Under the Senate Bill No. 56, public school teachers and all government employees will enjoy an increase of their Personnel Economic Relief Allowance (PERA) to P5,000.
House Bill 356 (HB00056) entitled INCREASING THE MINIMUM SALARIES OF PUBLIC SCHOOL TEACHERS AND OTHER GOVERNMENT EMPLOYEES AND AUGMENTING THE PERSONNEL ECONOMIC RELIEF ALLOWANCE was introduced by ACT Teachers Party-List Rep. ANTONIO L. TINIO and Rep. FRANCISCA L. CASTRO, Gabriela Women's Party Rep. EMMI A. DE JESUS, BAYAN MUNA Party-List Rep. CARLOS ISAGANI T. ZARATE, Gabriela Women's Party Rep. ARLENE D. BROSAS, ANAKPAWIS Party-List Rep. ARIEL B. CASILAO, and KABATAAN Party-List Rep. SARAH JANE L. ELAGO.
This bill aims to increase the minimum monthly salaries of public school teachers and all other government employees. It also aims to increase the Personnel Economic Relief Allowance granted to all government employees to P5,000.
The enactment of this proposal is urgent despite the issuance of Executive Order 201, series of 2016, or the latest adjustment to the Salary Standardization Law. The paltry salary increases it provides to lower- and middle-level government employees are insufficient to provide a decent standard of living for their families. For instance, entry-level (Salary Grade 1) positions in government, such as for Clerk and Utility Worker, have been given an increase of P 2,068 (from P9,000 to P 11,068), spread out in equal tranches over the next four years. This is equivalent to a monthly salary increase of P 517, or a mere P23.50 per day.
Teachers and nurses, who share an entry-level position of Salary Grade 11, have been given an increase of P2,205 monthly (from P 18,549 to P20,754), likewise spread out over four years. This means a monthly increase of P551.25, or a mere P25.05 per day. Rank-and-file police, soldiers, and other uniformed personnel are given mere provisional allowances of PI,457 after four years (an average of P364.25 per year) to augment their finances by P 16.56 per day.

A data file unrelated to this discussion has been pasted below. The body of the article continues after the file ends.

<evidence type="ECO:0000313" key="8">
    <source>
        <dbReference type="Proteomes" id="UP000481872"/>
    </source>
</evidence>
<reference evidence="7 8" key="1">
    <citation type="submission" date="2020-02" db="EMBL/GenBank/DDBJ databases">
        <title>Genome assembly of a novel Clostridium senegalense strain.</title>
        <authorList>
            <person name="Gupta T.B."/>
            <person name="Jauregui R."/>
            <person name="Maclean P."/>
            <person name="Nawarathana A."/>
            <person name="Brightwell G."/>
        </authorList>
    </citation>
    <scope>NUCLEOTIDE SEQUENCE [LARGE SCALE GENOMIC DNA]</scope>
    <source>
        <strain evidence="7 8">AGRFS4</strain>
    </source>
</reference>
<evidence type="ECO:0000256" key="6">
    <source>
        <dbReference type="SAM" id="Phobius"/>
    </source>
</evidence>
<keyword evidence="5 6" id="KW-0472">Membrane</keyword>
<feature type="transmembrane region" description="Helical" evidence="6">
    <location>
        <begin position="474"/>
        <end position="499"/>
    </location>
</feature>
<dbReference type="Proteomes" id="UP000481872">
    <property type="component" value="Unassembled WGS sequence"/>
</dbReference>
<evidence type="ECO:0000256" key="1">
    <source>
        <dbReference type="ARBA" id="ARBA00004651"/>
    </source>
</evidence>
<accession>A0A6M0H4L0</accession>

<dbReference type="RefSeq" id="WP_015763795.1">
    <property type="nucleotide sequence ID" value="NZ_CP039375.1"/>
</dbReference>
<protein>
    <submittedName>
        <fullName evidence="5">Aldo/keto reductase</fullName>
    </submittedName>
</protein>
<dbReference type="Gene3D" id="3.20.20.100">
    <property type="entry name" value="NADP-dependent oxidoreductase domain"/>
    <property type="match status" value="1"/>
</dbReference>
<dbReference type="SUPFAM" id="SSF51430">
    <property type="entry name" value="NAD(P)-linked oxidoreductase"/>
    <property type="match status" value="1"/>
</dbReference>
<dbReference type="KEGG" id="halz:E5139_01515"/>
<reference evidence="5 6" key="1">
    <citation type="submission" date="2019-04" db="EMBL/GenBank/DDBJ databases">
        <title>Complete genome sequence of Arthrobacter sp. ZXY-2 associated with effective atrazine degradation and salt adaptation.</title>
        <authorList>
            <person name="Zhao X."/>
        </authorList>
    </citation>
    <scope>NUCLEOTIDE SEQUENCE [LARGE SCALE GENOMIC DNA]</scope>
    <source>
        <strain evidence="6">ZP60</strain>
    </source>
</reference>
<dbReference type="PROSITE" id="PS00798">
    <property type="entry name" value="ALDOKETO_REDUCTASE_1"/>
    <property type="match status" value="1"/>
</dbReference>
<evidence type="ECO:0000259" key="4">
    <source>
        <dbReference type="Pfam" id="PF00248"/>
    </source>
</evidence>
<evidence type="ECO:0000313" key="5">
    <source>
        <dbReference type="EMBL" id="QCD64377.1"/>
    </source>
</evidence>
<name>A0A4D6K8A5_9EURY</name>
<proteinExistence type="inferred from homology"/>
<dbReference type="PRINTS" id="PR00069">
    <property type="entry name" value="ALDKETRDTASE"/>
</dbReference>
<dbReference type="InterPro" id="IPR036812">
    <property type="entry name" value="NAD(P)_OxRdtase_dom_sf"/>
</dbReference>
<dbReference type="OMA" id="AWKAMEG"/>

Therefore, the latest adjustment to the Salary Standardization Law has failed to fulfill the long-standing aspiration of rank-and-file personnel—who comprise the vast majority of the government bureaucracy—for decent salaries that will afford them a humane standard of living.
As for teachers and non-teaching employees in both basic and higher education in particular, government also still owes an unfulfilled mandate. The 1987 Philippine Constitution mandates the State to "assign the highest budgetary priority to education and ensure that teaching will attract and retain its rightful share of the best available talents through adequate remuneration and other means of job satisfaction and fulfillment" (Article XIV, Section 5 (5)). In addition, Republic Act No. 4670, or The Magna Carta for Public School Teachers, states that salaries of public school teachers "shall compare favorably with those paid in occupations requiring equivalent or similar qualifications, training and abilities,' that "they shall be such as to insure teachers a reasonable standard of life for themselves and their families" (Section 15 (a) and (b)).Another proposal to the end that government will fulfill these mandates is to increase the Personnel Economic Relief Allowance (PERA). This benefit was first granted to government employees in 1991, in the amount of P500 per month. Joint Resolution 4, issued by the House of Representatives and the Senate on 17 June 2009, mandated that the P 1,500 Additional Compensation and the P500 PERA, with a combined total of P 2,000, shall thenceforth be collectively referred to as PERA.
An increase in the PERA will offer government personnel more substantial relief from erosion of purchasing power of public sector salaries and wages. For this purpose, this bill proposes that the PERA be increased to P5,000.
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